One of the most seemingly compelling arguments against the free-trade legislation now before Congress turns out to be largely bogus.
The Trans-Pacific Partnership, opponents contend, is being hammered out behind closed doors, a backroom deal rigged in favor of corporate interests. While the public is kept in the dark, this argument goes, lawmakers are being pressured to grant President Obama “fast-track” authority to bring the treaty to an up-or-down, no-filibuster-allowed vote.
Here’s Sen. Elizabeth Warren (D-Mass.) on the subject on PBS’s “NewsHour” the other night: “If the president is confident that this is a great trade deal for American families, then the president should let that trade deal be public. Let the American people see it before we vote . . . to grease the skids to make it much easier to pass this deal with no amendments.”
Warren and allies make two subsidiary points on the shrouded-in-secrecy front. First, that even as the public is excluded, corporate interests are helping shape it behind the scenes in working groups composed overwhelmingly of industry executives and their lobbyists.
“In other words, the people who’ve been whispering in the ear of our negotiators . . . all represent big multinational corporations, not the American worker,” Warren said. “When you have a tilted process, you end up with a tilted outcome.”
Second, that there is no downside to transparency — that the trade deal has already been largely negotiated and that there would be no harm in making its text available. Indeed, Warren said, even President George W. Bush did better: “When he negotiated a trade agreement, he posted it months in advance of asking Congress to give him even partial trade promotion authority to move this thing through quickly.”
Unpack these arguments, and you find more flaws than truth:
● This is not secrecy for secrecy’s sake; it’s secrecy for the sake of negotiating advantage. Exposing U.S. bargaining positions or the offers of foreign counterparts to public view before the agreement is completed would undermine the outcome.
Indeed, extracting the maximum concessions from other countries may not be possible until after Congress grants the fast-track authority to convince foreign competitors that the agreement has a shot. The labor leaders who decry this backroom deal wouldn’t want their collective bargaining negotiations conducted in the public glare.
● This is not secrecy until the end of time; in fact, it’s secrecy with an explicit end. The fast-track trade-promotion authority now being debated in the Senate requires that the underlying trade deal be made public 60 days before signing — the first time such a waiting period has been imposed. Months more will pass before a final congressional vote.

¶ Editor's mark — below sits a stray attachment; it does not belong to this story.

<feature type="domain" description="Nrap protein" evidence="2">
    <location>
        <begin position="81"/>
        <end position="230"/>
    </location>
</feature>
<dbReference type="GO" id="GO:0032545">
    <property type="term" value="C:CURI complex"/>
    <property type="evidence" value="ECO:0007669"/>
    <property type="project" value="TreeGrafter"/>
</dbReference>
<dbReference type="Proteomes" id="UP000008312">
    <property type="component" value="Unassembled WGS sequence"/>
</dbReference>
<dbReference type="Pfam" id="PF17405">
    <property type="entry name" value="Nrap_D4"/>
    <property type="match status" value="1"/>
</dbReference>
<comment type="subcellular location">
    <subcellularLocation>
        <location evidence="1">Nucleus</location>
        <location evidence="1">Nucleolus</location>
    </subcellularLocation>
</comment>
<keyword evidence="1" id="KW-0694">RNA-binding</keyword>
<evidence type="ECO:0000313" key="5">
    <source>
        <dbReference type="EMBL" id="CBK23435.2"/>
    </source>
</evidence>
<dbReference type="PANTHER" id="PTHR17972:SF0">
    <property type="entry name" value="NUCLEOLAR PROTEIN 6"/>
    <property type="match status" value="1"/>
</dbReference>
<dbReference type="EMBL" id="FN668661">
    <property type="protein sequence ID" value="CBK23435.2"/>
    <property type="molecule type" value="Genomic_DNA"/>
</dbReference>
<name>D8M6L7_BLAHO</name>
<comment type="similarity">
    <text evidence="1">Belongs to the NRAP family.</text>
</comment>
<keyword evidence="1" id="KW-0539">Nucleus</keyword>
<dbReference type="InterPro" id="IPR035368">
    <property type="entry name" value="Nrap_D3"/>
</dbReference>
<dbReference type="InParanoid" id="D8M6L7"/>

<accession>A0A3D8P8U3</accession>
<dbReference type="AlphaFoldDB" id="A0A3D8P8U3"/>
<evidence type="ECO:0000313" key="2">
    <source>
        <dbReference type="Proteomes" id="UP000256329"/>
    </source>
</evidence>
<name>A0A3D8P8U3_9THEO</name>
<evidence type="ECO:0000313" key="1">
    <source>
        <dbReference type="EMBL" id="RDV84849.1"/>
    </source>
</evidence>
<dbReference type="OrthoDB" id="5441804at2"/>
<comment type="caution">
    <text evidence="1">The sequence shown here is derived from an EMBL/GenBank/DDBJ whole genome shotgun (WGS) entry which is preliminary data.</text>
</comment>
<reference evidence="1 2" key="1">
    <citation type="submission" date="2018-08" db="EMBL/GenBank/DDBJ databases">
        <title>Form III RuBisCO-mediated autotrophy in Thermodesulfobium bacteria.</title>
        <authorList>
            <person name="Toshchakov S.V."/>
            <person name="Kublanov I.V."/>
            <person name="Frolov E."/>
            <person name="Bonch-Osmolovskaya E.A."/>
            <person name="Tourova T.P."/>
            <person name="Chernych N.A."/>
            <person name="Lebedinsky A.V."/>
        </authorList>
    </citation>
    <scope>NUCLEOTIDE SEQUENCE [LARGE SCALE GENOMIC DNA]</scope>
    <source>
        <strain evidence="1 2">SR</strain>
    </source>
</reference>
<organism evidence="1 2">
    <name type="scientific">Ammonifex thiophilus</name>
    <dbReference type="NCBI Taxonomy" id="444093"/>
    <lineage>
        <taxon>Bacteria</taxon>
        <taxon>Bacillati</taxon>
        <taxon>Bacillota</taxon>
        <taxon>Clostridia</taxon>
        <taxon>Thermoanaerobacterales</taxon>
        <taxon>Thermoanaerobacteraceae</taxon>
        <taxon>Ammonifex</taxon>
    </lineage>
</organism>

Yes, it will take only a simple majority at that point, but weren’t progressives just last year railing about the filibuster and its abuse? If anything, because fast-track authority is usually granted years in advance, lawmakers being asked to vote on it now know more about what they’ll be getting in the trade deal than is usually the case.
● This is not secrecy that excludes lawmakers. In fact, every one of them can see the text of the still-evolving deal. Many can bring their staffs to the secure facility — at the Capitol — to help them review it. The fast-track legislation contains even more guarantees of transparency going forward, providing for new procedures that would allow staff on the committees that supervise trade deals to review the documents without lawmakers present.
So what about those corporate lobbyists writing the deal behind closed doors? Well, the working groups were established by congressional fiat. The Obama administration has moved to expand the membership to include representatives of labor and environmental groups. It tried to kick lobbyists off — until it was sued for doing so.
As to Warren’s complaint that Bush released the text of a previous trade agreement, the countries involved in the Free Trade Area of the Americas agreed to make initial proposals public. This disclosure was a departure, not the norm — and, by the way, the deal fizzled.
Is the transparency perfect? No. The rules for what staff can see the text, and whether lawmakers need to be present, could be loosened. Perhaps the administration could share more details with the working groups — but, then again, the chief complaint has been that these groups have too much influence, not too little information.
Bottom line: The secrecy argument is mere excuse. The people using it wouldn’t be happy with this trade deal if the negotiations were broadcast live on C-SPAN.